How The Brain Paralyzes You While You Sleep

Study Finds How The Brain Paralyzes You While You Sleep

Researchers from the University of Tsukuba Led by Professor Takeshi Sakurai have found neurons in the brain that link three serious sleep-related illnesses namely narcolepsy, cataplexy, and rapid eye movement (REM) and could provide a target for treatments.

REM is rapid eye movement sleep which happens when we dream. Our eyes move back and forth while our body remains still. This paralysis of muscles while dreaming is called REM-atonia and is found to lack in people with REM sleep behavior disorder wherein these muscles move around instead of being still . The team were on their mission to find out the neurons in the brain that normally prevent this type of behavior during REM sleep.

The team on their study on mice found a specific group of neurons which were likely candidates.

These cells were located in an area of the brain called the ventral medial medulla and received input from another area called the sublaterodorsal tegmental nucleus, or SLD. Sakurai explained that the anatomy of these neurons found were matched with those that we know.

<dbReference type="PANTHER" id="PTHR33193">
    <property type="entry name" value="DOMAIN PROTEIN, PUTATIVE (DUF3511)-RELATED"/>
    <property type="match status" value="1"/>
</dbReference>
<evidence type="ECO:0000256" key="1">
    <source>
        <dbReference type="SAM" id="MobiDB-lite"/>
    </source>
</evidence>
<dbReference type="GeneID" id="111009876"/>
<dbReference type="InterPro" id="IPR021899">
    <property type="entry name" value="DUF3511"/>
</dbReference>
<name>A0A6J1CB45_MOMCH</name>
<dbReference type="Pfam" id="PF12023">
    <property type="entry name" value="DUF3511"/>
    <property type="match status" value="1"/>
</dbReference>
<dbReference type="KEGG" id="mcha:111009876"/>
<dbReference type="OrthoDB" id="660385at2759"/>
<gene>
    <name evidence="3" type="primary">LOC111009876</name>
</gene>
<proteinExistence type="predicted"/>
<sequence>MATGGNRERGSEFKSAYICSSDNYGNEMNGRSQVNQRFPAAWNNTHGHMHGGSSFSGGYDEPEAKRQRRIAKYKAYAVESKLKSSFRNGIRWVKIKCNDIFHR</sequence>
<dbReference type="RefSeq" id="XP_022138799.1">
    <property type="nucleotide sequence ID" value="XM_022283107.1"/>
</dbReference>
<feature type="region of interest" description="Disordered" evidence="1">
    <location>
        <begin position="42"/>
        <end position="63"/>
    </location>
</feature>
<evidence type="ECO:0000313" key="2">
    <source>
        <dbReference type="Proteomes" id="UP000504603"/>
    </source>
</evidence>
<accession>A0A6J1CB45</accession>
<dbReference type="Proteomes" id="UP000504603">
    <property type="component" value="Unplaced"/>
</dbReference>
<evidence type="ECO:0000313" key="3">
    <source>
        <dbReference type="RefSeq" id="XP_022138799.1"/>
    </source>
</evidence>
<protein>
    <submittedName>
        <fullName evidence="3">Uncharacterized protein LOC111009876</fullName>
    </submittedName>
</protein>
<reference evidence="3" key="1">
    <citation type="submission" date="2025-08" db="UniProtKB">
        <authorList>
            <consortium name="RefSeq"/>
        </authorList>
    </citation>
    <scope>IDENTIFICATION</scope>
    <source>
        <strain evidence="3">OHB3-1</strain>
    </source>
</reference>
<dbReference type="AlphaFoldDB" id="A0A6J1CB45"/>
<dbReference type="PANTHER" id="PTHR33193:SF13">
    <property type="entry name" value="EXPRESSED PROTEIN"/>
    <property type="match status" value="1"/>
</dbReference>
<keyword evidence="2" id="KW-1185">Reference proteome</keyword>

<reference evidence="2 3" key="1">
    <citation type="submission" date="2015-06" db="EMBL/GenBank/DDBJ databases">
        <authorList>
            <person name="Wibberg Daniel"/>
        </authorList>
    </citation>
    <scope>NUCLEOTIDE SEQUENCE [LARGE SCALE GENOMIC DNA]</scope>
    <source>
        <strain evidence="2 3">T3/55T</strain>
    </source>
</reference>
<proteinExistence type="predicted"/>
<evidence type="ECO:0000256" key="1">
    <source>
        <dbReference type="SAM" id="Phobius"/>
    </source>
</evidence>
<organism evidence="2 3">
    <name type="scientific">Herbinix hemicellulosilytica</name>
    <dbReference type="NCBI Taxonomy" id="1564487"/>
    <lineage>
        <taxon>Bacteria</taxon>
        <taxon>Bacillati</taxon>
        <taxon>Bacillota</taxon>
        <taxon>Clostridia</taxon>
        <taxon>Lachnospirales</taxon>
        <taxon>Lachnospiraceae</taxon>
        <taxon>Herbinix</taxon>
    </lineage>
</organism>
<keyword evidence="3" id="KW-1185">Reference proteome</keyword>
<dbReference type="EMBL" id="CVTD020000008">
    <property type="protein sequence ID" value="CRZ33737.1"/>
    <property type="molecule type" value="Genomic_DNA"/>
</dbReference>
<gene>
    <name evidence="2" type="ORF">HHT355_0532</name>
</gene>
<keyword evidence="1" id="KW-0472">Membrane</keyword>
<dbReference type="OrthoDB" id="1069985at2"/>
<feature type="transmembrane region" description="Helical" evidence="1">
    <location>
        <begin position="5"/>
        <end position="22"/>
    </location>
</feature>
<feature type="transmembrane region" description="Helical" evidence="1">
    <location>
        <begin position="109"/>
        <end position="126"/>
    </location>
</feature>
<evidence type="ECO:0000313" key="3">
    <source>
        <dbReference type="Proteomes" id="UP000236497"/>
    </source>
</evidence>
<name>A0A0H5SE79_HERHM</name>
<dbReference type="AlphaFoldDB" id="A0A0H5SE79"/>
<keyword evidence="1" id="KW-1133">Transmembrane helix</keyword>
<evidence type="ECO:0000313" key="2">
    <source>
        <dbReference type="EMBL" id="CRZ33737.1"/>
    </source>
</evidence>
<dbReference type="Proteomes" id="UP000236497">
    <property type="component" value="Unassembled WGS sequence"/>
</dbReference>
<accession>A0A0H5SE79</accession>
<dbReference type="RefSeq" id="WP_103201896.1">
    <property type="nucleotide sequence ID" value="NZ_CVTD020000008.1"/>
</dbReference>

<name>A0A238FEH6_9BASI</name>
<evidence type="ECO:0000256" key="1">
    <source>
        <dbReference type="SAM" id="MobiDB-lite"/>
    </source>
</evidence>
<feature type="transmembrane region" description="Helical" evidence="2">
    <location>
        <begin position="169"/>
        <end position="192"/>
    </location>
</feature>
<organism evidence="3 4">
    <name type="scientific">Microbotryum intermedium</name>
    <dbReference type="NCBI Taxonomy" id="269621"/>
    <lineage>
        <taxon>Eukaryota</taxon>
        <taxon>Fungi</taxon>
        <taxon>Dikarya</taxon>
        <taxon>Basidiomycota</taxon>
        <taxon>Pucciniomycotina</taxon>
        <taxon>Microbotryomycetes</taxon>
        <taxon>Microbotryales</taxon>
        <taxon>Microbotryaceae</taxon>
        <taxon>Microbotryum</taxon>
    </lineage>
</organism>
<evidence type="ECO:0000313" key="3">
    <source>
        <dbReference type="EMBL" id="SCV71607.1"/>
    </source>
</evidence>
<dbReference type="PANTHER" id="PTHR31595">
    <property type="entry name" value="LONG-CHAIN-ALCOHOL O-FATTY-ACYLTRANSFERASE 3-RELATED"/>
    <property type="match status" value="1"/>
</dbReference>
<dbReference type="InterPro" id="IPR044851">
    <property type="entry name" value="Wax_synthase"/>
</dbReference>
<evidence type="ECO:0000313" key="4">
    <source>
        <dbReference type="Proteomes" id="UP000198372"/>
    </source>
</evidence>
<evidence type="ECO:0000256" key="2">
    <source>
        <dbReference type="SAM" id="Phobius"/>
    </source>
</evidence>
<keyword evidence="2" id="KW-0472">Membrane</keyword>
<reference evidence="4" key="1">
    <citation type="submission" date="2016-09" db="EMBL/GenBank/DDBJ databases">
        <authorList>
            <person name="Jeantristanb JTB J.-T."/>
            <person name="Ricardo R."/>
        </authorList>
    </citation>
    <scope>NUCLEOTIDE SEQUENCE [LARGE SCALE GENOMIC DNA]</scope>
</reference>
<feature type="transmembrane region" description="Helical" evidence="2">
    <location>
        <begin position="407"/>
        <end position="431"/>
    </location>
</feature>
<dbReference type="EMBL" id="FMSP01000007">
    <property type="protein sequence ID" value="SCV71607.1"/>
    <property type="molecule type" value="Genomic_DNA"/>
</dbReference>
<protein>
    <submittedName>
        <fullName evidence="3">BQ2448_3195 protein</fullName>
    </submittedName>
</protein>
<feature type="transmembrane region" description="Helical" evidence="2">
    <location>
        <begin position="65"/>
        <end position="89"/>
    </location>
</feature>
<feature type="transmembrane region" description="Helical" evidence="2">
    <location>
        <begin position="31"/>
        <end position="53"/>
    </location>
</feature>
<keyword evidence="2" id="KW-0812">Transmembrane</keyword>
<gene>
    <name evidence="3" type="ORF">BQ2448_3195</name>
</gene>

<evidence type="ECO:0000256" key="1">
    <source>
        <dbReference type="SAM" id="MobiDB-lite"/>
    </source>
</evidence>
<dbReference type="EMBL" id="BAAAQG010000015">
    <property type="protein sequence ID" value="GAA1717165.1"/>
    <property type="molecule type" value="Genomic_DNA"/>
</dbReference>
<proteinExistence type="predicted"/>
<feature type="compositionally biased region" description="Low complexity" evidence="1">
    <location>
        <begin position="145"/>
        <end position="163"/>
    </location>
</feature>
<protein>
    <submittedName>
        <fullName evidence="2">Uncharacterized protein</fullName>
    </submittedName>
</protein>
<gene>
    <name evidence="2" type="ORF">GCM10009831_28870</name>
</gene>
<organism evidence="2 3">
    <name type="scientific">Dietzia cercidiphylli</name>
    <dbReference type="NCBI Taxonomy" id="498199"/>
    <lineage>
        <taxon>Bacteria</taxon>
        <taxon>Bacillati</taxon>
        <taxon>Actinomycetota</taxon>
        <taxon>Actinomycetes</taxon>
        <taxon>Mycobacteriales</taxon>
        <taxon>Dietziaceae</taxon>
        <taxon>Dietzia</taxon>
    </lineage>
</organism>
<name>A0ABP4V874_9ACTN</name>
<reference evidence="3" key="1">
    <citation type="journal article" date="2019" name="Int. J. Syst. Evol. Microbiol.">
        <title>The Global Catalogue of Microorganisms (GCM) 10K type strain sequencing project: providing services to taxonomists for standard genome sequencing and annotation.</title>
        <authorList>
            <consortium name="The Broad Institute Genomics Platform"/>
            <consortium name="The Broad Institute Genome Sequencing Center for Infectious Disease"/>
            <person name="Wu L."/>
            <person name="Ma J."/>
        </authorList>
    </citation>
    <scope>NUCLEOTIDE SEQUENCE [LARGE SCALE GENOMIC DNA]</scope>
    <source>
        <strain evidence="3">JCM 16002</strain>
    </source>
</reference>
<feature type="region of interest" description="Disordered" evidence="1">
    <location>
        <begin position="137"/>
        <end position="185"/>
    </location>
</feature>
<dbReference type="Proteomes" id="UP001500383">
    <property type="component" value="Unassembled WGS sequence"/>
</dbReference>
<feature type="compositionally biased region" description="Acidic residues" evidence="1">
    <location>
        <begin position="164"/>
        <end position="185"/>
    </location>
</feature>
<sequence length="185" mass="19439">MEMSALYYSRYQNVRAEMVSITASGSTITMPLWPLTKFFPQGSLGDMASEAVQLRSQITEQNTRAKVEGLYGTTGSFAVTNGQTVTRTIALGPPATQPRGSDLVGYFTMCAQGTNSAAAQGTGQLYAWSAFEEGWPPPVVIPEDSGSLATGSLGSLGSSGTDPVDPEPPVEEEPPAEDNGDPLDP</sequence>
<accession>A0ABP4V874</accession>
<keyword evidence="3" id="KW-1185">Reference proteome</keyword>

They were connected to neurons that control voluntary movements, but not those that control muscles in the eyes or internal organs. Importantly, they were inhibitory, meaning that they can prevent muscle movement when active. The team found the mice to move during the sleep when they blocked the input to these neurons. This was like someone with REM sleep behavior disorder.

Narcolepsy is characterized by suddenly falling asleep at any time during the day, even in mid-sentence. Cataplexy is a related illness in which people suddenly lose muscle tone and collapse.

Although they are awake, their muscles act as if they are in REM sleep. 

The team were suspecting the special neurons they found. They tested their hypothesis with the help of a mouse model of narcolepsy in which cataplexic attacks could be triggered by chocolate.

They found that silencing the SLD-to-ventral medial medulla reduced the number of cataplexic bouts. The experiment on a whole showed that these special circuits control muscle atonia in both REM sleep and cataplexy.

“The glycinergic neurons we have identified in the ventral medial medulla could be a good target for drug therapies for people with narcolepsy, cataplexy, or REM sleep behavior disorder,” says Sakurai. “Future studies will have to examine how emotions, which are known to trigger cataplexy, can affect these neurons.”

Journal Reference:
Shuntaro Uchida, Shingo Soya, Yuki C. Saito, Arisa Hirano, Keisuke Koga, Makoto Tsuda, Manabu Abe, Kenji Sakimura, Takeshi Sakurai. A discrete glycinergic neuronal population in the ventromedial medulla that induces muscle atonia during REM sleep and cataplexy in mice. The Journal of Neuroscience, 2020; JN-RM-0688-20 DOI: 10.1523/JNEUROSCI.0688-20.2020

Press Release: University of Tsukuba

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